• We will value the benefits that the eligible PPF member expected to receive from their scheme at the point of their PPF assessment date. We will value the member’s PPF compensation from the same date.
  • Where we find the PPF compensation is less than 50%, we will increase the headline level of our compensation payments until the total value is at least equal to 50% of their expected pension. Existing PPF indexation/revaluation rules will apply to this increased headline amount. We anticipate that this will be a one-off change needing no further adjustment.
  • We are the scheme manager for FAS on behalf of DWP and administer according to their instructions. Where we find FAS assisance is less than 50 per cent we will increase standard assistance. For the time being, the process will only capture members of FAS insolvent schemes.”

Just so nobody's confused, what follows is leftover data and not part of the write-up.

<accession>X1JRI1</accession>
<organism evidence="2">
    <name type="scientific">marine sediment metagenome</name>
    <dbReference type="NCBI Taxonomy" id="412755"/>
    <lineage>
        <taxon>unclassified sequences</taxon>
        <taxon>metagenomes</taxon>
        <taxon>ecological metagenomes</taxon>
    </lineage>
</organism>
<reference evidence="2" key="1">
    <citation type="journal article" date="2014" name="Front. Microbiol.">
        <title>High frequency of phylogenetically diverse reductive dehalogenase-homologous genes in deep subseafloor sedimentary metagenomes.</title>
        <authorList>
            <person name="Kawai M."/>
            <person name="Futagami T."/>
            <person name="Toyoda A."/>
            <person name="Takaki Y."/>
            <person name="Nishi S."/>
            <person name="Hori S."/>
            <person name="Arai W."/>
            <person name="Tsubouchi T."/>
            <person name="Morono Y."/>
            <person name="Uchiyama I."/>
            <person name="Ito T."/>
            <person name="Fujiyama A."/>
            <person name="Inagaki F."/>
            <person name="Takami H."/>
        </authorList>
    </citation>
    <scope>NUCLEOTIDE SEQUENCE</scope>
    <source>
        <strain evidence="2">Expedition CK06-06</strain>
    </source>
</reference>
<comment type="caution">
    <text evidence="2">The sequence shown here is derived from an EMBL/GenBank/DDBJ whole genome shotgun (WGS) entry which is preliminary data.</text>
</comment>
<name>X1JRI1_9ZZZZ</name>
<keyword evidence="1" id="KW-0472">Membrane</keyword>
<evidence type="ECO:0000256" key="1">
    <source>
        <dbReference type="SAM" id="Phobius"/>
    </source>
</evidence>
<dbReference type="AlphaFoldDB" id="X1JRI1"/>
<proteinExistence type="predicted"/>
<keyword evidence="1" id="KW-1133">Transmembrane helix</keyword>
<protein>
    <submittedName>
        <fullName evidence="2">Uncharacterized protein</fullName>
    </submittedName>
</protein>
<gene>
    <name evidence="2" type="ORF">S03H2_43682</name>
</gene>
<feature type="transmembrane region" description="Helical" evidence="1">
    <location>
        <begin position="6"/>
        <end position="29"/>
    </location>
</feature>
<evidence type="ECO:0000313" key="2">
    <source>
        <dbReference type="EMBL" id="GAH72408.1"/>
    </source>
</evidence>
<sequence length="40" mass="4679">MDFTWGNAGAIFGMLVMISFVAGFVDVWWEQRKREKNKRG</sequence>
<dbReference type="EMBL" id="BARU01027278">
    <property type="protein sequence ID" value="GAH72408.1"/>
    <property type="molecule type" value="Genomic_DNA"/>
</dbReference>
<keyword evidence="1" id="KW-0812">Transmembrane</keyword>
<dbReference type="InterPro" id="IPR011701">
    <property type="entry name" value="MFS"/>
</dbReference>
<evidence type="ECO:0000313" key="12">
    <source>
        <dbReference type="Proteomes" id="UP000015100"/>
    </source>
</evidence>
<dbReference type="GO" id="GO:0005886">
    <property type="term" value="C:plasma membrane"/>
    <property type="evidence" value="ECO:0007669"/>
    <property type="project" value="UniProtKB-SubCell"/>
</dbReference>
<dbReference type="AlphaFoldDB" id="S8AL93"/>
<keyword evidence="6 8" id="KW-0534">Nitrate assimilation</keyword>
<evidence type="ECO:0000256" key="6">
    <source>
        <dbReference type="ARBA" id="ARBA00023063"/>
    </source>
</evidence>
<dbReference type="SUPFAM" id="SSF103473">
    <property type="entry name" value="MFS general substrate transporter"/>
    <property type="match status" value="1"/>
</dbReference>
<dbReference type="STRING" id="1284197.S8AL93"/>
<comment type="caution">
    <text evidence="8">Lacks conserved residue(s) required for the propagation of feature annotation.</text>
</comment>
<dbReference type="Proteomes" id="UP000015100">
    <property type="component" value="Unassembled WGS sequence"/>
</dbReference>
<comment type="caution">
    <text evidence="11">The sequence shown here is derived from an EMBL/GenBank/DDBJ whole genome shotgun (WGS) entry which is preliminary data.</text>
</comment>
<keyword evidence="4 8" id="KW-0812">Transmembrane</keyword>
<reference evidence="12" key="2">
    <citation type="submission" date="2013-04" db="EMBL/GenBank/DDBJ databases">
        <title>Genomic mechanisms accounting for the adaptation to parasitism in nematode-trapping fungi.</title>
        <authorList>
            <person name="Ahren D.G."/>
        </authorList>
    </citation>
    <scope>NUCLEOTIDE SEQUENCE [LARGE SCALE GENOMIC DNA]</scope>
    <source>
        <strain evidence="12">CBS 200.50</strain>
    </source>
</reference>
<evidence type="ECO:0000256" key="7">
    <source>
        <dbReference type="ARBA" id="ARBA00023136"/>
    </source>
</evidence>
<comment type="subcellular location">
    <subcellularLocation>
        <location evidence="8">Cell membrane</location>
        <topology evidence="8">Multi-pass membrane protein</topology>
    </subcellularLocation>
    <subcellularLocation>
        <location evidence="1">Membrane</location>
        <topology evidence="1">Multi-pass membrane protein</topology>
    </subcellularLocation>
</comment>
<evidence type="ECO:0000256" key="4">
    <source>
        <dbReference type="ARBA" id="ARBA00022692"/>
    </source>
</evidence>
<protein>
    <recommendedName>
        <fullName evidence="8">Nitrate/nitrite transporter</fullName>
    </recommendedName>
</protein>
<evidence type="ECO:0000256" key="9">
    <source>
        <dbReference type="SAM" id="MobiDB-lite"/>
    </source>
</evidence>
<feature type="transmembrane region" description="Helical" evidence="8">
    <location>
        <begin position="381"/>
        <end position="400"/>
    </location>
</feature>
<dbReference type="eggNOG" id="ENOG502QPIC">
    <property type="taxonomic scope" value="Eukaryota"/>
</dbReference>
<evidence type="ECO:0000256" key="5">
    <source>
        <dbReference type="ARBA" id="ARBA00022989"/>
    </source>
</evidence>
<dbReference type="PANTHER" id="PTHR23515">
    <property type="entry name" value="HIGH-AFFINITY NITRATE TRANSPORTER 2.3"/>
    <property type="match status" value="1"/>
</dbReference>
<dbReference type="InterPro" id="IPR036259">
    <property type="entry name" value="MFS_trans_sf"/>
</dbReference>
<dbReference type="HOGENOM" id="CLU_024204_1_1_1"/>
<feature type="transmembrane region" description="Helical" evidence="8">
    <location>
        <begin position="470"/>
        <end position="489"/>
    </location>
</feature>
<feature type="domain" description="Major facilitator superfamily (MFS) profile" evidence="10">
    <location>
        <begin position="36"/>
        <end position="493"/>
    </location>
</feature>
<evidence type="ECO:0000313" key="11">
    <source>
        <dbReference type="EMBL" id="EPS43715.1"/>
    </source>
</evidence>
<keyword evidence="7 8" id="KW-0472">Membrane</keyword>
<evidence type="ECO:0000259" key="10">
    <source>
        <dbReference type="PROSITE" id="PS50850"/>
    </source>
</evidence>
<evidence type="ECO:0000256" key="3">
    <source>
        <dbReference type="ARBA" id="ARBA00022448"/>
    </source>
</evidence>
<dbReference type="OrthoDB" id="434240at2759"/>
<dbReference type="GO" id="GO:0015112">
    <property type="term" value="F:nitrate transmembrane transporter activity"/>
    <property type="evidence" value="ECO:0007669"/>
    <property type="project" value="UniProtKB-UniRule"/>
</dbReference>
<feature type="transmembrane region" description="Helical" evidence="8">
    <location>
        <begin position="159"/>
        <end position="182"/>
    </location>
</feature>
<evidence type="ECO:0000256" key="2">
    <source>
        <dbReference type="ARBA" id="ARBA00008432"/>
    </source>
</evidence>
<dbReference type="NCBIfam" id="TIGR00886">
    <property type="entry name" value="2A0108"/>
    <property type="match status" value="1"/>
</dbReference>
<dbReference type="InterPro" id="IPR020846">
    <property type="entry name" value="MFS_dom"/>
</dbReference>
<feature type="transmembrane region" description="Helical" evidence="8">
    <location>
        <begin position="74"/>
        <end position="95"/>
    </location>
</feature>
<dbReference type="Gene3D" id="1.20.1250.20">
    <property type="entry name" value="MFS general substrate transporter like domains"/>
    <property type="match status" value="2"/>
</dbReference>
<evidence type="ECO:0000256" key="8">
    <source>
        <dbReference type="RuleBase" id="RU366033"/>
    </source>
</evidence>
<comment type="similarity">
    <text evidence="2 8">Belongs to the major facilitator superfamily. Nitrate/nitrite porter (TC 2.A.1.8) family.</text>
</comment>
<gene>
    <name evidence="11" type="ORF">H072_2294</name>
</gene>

Source: InfoCuria – Case-law of the Court of Justice – Case C-17/17

FCA publishes CP18-31

(AF3, FA2, JO5, RO4, RO8)

The FCA and FOS have published a consultation CP18-31 Increasing the award limit for the Financial Ombudsman Service.

The consultation paper explains the FCA proposals to increase the award limit for the Financial Ombudsman Service’s Compulsory Jurisdiction. Their proposals aim to ensure more complainants receive fair compensation when the ombudsman service upholds their complaint against a financial services firm.

The ombudsman service proposes to mirror their proposed changes to the Compulsory Jurisdiction in the Voluntary Jurisdiction, which it oversees. As such, this consultation is issued jointly by the FCA and the ombudsman service.

The FCA have considered various issues when proposing the changes, including their estimate that approximately 2,000 complaints upheld by the ombudsman service each year involve fair compensation recommendations above £150,000. The new limit will aim to include the majority of these.